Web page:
Use Your Child’s First Car as a Financial Learning Tool


Most teenagers reach 14 or 15 and start dreaming of driving a car of their own. You could do what some parents do and purchase the car, the insurance, and give them money for gas but if you want to raise them with financial wisdom, covering all of their expenses isn’t the right plan. Here are a few ways to use the car as a financial education tool.

“Train up a child in the way he should go…” (Proverbs 22:6)

Match their Savings

Instead of purchasing the car, offer to match what they save on their own. If they can save $3,000, offer to give them another $3,000. For a teenager, a $6,000 car will get them around town safely and appropriately. Giving them skin in the game makes them more likely to take care of the car and it teaches them how to save. Saving $2,000 over the course of 2 years means saving about $83 per month–for you and your child.

You Buy the Car, They Buy the Gas

Consider a plan of shared expenses. Maybe you offer to buy the car if they pay for the gas and insurance. Whatever you find appropriate and realistic for your financial situation, lay it out for your child. Create a contract to teach them how to read, evaluate, and commit to formal agreements, and let them know that if their bills aren’t paid, the car will be taken away. (Because that’s how the “real world” works.)

You can also use the arrangement to teach them how to shop for car insurance, find good deals on gas, and saving extra money for routine maintenance.

Also read: 15 Quick and Sometimes Drastic Tips for Getting Out of Debt

Speaking of Maintenance

Car Maintenance

Offer financial incentives if they keep up on routine maintenance

How many adults don’t keep up with routine maintenance only to find themselves with major repair bills later? We all know that getting the oil changed, tires rotated, and filters changed costs money but it’s nothing compared to the cost of repairing problems that arise from lack of routine care.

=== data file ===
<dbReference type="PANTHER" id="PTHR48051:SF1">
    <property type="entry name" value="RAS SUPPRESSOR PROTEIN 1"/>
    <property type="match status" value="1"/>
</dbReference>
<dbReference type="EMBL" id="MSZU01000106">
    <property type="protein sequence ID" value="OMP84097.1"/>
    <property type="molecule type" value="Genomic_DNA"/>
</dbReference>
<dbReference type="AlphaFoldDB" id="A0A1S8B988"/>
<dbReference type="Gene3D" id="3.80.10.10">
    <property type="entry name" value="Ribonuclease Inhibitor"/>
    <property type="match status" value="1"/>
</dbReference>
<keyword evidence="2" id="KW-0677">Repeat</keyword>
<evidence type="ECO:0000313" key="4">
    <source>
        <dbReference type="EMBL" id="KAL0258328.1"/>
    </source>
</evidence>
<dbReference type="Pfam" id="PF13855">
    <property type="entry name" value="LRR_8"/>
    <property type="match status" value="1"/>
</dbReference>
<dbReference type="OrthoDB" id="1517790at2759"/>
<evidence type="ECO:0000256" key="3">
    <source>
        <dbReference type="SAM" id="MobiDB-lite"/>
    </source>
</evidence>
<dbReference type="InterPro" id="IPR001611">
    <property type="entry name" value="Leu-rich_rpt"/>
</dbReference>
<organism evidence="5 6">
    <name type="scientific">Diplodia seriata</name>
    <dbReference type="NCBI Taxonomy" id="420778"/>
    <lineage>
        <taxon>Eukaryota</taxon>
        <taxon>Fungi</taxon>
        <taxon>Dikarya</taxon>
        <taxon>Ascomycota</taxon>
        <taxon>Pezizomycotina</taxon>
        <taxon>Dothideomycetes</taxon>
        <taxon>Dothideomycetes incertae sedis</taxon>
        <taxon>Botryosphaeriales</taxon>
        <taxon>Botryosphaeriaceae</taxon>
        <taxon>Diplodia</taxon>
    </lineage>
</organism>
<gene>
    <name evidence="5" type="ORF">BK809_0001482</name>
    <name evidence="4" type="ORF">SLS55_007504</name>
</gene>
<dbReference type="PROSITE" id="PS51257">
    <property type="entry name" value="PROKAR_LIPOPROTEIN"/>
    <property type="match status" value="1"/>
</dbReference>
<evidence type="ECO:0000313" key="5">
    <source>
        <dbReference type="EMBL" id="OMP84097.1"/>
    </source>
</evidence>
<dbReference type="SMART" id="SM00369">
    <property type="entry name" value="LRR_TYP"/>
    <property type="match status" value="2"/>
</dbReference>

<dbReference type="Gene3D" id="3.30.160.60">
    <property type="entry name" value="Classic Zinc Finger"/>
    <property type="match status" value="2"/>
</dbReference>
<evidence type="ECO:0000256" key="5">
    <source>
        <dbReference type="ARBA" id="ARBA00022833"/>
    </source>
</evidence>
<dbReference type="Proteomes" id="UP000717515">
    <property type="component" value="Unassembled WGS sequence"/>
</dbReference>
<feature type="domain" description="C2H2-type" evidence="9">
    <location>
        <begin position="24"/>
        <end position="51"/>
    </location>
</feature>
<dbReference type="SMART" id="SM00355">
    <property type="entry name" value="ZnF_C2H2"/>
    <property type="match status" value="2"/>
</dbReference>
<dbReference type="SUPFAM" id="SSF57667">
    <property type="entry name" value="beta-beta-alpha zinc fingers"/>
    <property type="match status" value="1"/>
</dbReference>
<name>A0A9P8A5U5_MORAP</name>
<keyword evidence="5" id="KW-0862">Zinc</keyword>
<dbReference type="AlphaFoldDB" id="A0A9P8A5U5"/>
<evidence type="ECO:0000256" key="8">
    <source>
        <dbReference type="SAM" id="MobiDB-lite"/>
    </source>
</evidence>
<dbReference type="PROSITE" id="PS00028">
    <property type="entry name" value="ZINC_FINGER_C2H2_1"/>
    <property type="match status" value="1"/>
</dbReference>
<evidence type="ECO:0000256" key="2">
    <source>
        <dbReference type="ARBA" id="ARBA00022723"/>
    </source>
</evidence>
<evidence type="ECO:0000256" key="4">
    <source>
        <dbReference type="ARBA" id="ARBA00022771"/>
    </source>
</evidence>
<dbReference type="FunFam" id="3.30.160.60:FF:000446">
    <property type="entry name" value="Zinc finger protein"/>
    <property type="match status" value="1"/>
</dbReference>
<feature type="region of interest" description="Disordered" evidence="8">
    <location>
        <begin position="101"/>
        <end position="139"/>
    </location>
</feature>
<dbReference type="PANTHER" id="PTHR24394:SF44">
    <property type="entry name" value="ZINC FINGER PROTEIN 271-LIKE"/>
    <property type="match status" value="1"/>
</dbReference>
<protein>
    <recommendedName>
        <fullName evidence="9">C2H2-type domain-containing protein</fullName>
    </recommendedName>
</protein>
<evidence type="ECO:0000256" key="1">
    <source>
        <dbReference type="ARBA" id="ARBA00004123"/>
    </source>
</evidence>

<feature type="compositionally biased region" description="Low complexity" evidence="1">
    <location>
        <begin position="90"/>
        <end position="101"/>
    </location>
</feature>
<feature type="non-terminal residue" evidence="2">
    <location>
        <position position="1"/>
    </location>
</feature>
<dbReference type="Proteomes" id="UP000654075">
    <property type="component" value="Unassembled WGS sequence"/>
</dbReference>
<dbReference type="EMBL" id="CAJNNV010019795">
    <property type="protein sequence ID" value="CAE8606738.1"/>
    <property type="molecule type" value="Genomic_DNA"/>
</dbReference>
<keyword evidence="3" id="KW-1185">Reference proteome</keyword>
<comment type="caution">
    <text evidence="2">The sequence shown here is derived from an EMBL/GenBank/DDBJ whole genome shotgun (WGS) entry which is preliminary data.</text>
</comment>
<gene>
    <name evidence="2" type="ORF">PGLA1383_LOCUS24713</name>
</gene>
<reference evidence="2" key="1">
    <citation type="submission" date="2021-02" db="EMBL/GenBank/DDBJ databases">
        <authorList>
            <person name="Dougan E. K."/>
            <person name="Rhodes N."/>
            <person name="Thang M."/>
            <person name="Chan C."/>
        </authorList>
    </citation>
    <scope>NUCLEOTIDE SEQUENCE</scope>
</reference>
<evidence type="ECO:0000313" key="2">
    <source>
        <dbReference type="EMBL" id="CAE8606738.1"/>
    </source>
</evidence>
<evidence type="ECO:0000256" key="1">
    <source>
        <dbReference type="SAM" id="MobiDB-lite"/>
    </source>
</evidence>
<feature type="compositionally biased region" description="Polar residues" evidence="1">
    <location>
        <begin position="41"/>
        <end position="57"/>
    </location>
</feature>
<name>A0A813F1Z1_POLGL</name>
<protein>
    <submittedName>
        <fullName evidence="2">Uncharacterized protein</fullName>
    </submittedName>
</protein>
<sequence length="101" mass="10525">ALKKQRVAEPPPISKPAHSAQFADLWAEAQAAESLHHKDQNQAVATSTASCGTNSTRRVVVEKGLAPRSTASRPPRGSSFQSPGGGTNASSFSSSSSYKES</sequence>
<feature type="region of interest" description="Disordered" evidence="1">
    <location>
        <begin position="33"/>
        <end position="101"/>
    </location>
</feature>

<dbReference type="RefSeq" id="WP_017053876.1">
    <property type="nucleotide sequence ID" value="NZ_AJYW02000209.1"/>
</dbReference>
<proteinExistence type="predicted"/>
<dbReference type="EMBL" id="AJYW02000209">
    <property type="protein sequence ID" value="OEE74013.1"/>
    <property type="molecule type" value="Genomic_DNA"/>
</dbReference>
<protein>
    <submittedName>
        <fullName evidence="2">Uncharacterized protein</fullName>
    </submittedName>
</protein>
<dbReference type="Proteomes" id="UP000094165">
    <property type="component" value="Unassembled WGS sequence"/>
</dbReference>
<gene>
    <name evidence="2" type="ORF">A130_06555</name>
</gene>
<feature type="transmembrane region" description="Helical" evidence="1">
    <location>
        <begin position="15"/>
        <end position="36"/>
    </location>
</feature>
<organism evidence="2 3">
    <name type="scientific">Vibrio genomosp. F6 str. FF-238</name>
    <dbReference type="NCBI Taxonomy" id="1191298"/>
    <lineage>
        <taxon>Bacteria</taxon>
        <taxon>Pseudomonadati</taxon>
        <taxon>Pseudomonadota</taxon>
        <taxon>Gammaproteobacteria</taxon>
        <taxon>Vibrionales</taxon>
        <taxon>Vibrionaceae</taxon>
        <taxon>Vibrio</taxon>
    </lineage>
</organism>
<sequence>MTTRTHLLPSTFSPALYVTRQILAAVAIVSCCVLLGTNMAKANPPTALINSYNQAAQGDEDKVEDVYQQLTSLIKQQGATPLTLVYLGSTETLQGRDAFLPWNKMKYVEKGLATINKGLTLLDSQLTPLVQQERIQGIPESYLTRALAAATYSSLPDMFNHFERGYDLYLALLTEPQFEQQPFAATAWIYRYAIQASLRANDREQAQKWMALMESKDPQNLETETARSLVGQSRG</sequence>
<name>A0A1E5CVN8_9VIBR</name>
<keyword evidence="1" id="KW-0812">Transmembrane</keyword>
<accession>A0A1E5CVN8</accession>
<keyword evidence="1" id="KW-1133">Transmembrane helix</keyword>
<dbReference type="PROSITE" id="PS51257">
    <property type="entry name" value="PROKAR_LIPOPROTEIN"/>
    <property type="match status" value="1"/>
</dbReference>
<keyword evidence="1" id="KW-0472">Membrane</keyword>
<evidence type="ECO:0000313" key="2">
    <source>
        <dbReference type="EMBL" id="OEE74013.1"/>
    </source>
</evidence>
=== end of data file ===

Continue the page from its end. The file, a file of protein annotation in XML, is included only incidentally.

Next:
Your child should understand this as well. Consider a deal like this: If they show you that they’re paying for oil changes and other low cost maintenance based on a clear plan you lay out, you will pay for any needed repairs.

A deal like this forces them to save money for upkeep and take care of their car in a responsible way. (This includes keeping it clean.)

Set Basic Rules


Create rules that prevent distracted driving.

Of course, stress that these rules are non-negotiable:

  • No cellphone use of any kind while driving;
  • Nobody else may drive the car;
  • Grades are too low;
  • behavior issues;
  • lack of serving in a church ministry.

Positive Reinforcement

The insurances companies do it–you can too. Offer extra money, a month of free insurance or other incentive if:

  • They achieve all As (or other achievement) on their report card;
  • No accidents or tickets for a year;
  • Volunteer (x times) at a shelter or charity;
  • Pick up somebody less fortunate and take them to school or church;
  • Other positive behaviors.


Is it mean and heartless not to pay all of the expenses that come with driving? You’re called to “train up a child in the way he should go.” (Proverbs 22:6) This includes financial education. Buying everything is like doing their homework for them–they’re happy now but fail to learn the valuable lessons they will need later in life.

As always, teach them the realities car ownership but don’t make it all about rules and the negatives that could happen. Keep it positive, use it as a tool to build their confidence, and constantly praise them for acting responsibly.